Sandusky scandal costs Penn State near $46M
UNIVERSITY PARK — The legal bills keep piling up for Penn State related to the Jerry Sandusky child sex abuse scandal.
A university website updated costs for the scandal this week. The total as of the end of March was more than $45.8 million, covering legal fees along with consulting work and other associated costs.
The total is up roughly $1.4 million from the previous month. Most of that increase, about $1.1 million, is attributed to legal defense fees for the university, or employees or former employees entitled to representation.
The school says it's spent about $15.5 million on such fees as of the end of March.
Firms covered under the fees include the attorneys for three ex-school officials fighting charges that they covered up allegations against Sandusky, a retired assistant football coach.
Show commenting policy
TribLive commenting policy
You are solely responsible for your comments and by using TribLive.com you agree to our Terms of Service.
We moderate comments. Our goal is to provide substantive commentary for a general readership. By screening submissions, we provide a space where readers can share intelligent and informed commentary that enhances the quality of our news and information.
While most comments will be posted if they are on-topic and not abusive, moderating decisions are subjective. We will make them as carefully and consistently as we can. Because of the volume of reader comments, we cannot review individual moderation decisions with readers.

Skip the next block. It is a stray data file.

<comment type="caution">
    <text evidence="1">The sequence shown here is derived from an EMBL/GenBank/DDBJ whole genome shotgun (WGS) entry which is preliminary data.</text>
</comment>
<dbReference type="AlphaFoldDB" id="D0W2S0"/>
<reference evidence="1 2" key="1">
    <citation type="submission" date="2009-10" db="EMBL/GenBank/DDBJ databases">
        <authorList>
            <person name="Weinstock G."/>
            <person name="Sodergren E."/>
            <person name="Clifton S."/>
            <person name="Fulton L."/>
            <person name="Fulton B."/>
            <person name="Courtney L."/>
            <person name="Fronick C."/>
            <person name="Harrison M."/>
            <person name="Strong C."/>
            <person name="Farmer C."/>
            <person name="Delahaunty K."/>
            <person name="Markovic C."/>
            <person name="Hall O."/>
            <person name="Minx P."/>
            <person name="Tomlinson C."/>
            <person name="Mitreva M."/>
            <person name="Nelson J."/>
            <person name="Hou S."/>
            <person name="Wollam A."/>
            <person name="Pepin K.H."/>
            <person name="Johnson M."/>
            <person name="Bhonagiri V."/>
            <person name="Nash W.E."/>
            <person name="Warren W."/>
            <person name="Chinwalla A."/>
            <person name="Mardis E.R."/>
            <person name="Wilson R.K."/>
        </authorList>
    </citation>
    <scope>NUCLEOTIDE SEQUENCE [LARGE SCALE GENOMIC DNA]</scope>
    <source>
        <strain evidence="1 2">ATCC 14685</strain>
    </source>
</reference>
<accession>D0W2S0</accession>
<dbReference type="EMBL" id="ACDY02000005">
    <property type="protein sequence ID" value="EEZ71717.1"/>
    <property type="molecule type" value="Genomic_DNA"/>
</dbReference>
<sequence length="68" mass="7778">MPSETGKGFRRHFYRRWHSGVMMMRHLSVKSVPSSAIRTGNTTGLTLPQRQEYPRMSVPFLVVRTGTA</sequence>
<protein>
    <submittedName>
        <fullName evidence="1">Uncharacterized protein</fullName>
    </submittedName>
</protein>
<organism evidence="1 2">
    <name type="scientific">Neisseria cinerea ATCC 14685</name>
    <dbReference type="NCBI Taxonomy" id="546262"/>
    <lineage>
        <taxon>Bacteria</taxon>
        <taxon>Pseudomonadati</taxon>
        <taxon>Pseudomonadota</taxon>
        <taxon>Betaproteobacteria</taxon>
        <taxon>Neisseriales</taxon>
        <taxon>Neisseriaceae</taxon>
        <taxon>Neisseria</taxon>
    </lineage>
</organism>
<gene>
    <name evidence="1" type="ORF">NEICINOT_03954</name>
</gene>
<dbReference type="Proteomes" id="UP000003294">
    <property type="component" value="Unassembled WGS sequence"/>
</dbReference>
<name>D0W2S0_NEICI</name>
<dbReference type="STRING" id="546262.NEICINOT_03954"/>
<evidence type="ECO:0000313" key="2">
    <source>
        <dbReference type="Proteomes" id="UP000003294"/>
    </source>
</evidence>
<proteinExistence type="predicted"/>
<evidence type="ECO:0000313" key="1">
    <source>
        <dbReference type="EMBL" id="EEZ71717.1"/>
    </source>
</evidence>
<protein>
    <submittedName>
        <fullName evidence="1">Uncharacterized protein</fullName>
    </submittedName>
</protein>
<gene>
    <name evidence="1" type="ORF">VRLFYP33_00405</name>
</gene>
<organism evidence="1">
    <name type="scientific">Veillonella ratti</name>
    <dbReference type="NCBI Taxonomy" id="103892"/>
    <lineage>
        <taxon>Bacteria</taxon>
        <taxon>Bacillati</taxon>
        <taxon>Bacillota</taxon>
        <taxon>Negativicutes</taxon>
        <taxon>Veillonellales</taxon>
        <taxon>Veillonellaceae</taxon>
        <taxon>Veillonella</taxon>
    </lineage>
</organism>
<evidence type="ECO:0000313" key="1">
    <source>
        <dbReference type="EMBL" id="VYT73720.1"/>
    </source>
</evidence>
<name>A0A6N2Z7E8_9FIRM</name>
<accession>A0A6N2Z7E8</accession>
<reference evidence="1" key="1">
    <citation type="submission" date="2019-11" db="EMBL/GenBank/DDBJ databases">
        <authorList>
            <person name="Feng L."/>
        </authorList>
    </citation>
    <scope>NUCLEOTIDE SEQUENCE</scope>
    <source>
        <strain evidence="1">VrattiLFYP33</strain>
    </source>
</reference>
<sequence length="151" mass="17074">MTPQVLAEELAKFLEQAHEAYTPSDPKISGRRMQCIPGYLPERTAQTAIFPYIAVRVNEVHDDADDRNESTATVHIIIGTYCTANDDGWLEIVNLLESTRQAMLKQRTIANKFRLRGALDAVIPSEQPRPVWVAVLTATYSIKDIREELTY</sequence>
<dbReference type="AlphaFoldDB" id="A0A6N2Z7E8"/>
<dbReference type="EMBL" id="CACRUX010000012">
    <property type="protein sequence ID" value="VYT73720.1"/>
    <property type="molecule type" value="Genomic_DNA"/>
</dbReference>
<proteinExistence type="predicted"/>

We value thoughtful comments representing a range of views that make their point quickly and politely. We make an effort to protect discussions from repeated comments either by the same reader or different readers.
We follow the same standards for taste as the daily newspaper. A few things we won't tolerate: personal attacks, obscenity, vulgarity, profanity (including expletives and letters followed by dashes), commercial promotion, impersonations, incoherence, proselytizing and SHOUTING. Don't include URLs to Web sites.
We do not edit comments. They are either approved or deleted. We reserve the right to edit a comment that is quoted or excerpted in an article. In this case, we may fix spelling and punctuation.
We welcome strong opinions and criticism of our work, but we don't want comments to become bogged down with discussions of our policies and we will moderate accordingly.
We appreciate it when readers and people quoted in articles or blog posts point out errors of fact or emphasis and will investigate all assertions. But these suggestions should be sent via e-mail. To avoid distracting other readers, we won't publish comments that suggest a correction. Instead, corrections will be made in a blog post or in an article.
- Gas industry remedies ‘brain drain’ in Western Pennsylvania
- Police swarm Pennsylvania mountains in search for trooper’s killer
- Armed officers comb woods for state trooper ambush suspect
- Judge lifts order blocking racy state emails
- Search for trooper ambush suspect centers on dense woods
- Retiring circuit judge, a Carnegie native, ‘helped tutor generations’
- Rules for Pennsylvania district judges reworked
- Pennsylvania teachers sue union over nonmember fee donations